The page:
Saturday, 27 October 2001

Leading suspect stays away as £8m drugs seized at port

By Tom Brady

Saturday October 27 2001
A SURVEILLANCE operation by Garda and Customs officers on a container with an £8m consignment of herbal cannabis was called off yesterday after a key figure in an international drug trafficking ring failed to show.

Customs officers moved in yesterday morning and seized the 40-foot container which had arrived at Dublin port on a ship from Antwerp on Tuesday.

The container was kept under watch as detectives hoped to trap a suspect alleged to be planning to transport most of the consignment to Britain.

But the operation was eventually abandoned and Customs officers announced their biggest single seizure of herbal cannabis.

This was the third consignment of the drug to have been smuggled into Dublin port in the past eight weeks.

This one originated in Pretoria in South Africa and went to Antwerp before being shipped to Dublin in pallets hidden among a shipment of dried prunes and sultanas.

A small portion of the shipment may have been designed for the home market where the drug is favoured by ethnic groups because of its potency but the traffickers were mainly using Dublin as a transit point for the British market.

High quality herbal cannabis is reckoned to be twice as potent as cannabis resin and has become more popular with regular users.

An initial shipment of three and a half tonnes of herbal was intercepted by Customs eight weeks ago but in consultation with the Garda national drugs unit it was decided to keep the consignment under watch while it was shipped to Britain where six people, including two Irishmen, were arrested.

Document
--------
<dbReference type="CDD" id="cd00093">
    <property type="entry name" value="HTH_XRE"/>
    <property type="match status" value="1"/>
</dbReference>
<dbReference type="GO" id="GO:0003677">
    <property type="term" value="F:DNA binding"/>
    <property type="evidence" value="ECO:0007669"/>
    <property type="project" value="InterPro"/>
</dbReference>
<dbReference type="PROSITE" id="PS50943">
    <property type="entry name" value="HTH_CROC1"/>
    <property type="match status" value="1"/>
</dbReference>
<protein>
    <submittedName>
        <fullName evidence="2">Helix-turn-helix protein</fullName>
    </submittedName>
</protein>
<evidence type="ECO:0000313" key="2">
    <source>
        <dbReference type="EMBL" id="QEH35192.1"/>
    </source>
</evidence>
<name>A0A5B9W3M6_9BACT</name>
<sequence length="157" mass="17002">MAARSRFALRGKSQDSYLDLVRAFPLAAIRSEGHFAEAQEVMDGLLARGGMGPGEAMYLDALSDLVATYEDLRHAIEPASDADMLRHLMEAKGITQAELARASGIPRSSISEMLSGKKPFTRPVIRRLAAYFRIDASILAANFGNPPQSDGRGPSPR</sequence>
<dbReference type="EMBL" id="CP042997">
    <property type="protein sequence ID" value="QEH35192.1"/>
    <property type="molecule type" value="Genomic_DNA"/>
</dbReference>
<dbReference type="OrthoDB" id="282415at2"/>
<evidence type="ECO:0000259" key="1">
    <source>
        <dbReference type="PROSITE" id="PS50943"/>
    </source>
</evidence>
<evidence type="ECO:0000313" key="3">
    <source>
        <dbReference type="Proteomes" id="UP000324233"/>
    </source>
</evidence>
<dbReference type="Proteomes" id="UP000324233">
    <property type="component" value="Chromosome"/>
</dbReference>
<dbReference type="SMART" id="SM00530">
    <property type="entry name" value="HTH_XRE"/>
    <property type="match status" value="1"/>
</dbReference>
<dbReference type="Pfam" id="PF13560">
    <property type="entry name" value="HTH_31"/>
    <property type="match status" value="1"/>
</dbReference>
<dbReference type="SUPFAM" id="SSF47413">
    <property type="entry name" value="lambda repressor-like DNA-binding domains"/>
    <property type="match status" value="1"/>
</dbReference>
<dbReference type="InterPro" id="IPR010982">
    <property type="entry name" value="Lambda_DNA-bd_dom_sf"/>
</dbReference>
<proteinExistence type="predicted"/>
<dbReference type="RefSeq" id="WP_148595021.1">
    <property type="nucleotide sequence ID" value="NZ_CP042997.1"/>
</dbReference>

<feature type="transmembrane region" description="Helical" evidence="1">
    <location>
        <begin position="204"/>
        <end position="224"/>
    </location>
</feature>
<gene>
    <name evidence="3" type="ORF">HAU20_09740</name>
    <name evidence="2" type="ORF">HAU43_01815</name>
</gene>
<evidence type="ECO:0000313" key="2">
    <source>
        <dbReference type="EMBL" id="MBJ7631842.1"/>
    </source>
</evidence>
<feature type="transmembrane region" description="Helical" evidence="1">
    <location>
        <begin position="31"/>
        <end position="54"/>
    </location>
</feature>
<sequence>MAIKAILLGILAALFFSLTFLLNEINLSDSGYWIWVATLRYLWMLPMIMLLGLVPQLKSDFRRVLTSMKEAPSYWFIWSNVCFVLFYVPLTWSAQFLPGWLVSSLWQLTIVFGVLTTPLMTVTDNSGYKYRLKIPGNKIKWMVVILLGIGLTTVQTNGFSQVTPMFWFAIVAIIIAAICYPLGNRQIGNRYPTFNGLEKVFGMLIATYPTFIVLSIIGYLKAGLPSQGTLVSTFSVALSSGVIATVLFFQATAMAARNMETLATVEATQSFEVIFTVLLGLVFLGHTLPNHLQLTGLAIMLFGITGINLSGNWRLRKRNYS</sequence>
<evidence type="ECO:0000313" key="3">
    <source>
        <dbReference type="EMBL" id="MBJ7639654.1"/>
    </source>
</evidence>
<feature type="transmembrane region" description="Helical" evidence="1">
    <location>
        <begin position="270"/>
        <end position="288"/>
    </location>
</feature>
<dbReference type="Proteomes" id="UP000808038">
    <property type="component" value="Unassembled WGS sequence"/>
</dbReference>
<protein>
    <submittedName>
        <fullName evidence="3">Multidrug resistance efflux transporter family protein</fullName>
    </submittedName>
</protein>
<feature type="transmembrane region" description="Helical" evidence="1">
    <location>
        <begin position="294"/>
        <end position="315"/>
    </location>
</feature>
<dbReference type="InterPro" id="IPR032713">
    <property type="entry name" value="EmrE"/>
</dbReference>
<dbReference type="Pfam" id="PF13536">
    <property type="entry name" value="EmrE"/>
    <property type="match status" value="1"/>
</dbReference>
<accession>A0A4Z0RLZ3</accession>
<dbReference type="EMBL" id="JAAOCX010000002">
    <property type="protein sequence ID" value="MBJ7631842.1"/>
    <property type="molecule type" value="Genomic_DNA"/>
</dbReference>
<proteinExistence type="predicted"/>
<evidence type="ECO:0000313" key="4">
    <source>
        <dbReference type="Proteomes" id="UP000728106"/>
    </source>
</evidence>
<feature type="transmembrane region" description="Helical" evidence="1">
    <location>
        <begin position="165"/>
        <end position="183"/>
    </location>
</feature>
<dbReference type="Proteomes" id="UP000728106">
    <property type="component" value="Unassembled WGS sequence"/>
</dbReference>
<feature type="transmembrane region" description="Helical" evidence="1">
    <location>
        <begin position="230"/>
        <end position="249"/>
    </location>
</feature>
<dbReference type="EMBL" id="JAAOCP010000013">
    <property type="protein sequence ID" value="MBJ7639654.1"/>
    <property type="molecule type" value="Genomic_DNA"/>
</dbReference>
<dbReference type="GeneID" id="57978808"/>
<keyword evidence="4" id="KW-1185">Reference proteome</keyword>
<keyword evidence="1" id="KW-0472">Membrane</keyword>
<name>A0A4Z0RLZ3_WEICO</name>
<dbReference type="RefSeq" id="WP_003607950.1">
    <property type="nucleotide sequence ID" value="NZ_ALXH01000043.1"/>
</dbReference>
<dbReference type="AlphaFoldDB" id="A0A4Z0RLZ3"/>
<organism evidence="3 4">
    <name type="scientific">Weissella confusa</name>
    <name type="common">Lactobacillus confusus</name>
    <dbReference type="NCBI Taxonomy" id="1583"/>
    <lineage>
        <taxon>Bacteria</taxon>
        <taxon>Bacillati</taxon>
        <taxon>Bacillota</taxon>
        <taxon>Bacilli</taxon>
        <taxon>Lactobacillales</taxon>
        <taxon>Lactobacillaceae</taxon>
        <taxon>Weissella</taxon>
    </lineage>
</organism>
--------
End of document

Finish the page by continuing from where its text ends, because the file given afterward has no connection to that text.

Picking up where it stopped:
A further shipment of one tonne was seized here a month ago and a man was arrested in connection with the find.

This resulted in increased co-operation with the South African authorities in an effort to pinpoint the trafficking gang behind the trail to Dublin.

Yesterday's consignment totalled slightly under four tonnes, or 3,992 kilos, which was valued by Customs at £14m but gardai estimated it was worth about £8m on the streets in Britain.

Customs said one man had been arrested but gardai said they had nobody in custody in connection with yesterday's find.

The initial plan was to put surveillance on the shipment at the port while gardai tried to link a suspect to the shipment.

Detectives said last night an investigation was on-going but it was thought that the traffickers had "gone to ground" following the announcement of the find.

The seizure was attributed by Customs officers to a combination of intelligence and profiling techniques.

The three seizures provided the latest evidence that South African smuggling gangs are using this country as a gateway to Britain as well as supplying the local market.

Irish links to the traffickers have been established in the past by detectives and surveillance on flight patterns at Dublin airport have resulted in the seizure of more than 40 smaller shipments of herbal quantities following the arrest of South African suspects.

Inquiries also revealed close connections with trafficking gangs in Britain, particularly in relation to herbal cannabis which is more popular there than here although detectives estimate it will become more prevalent here in coming months and its use will no longer be confined to the ethnic communities.

- Tom Brady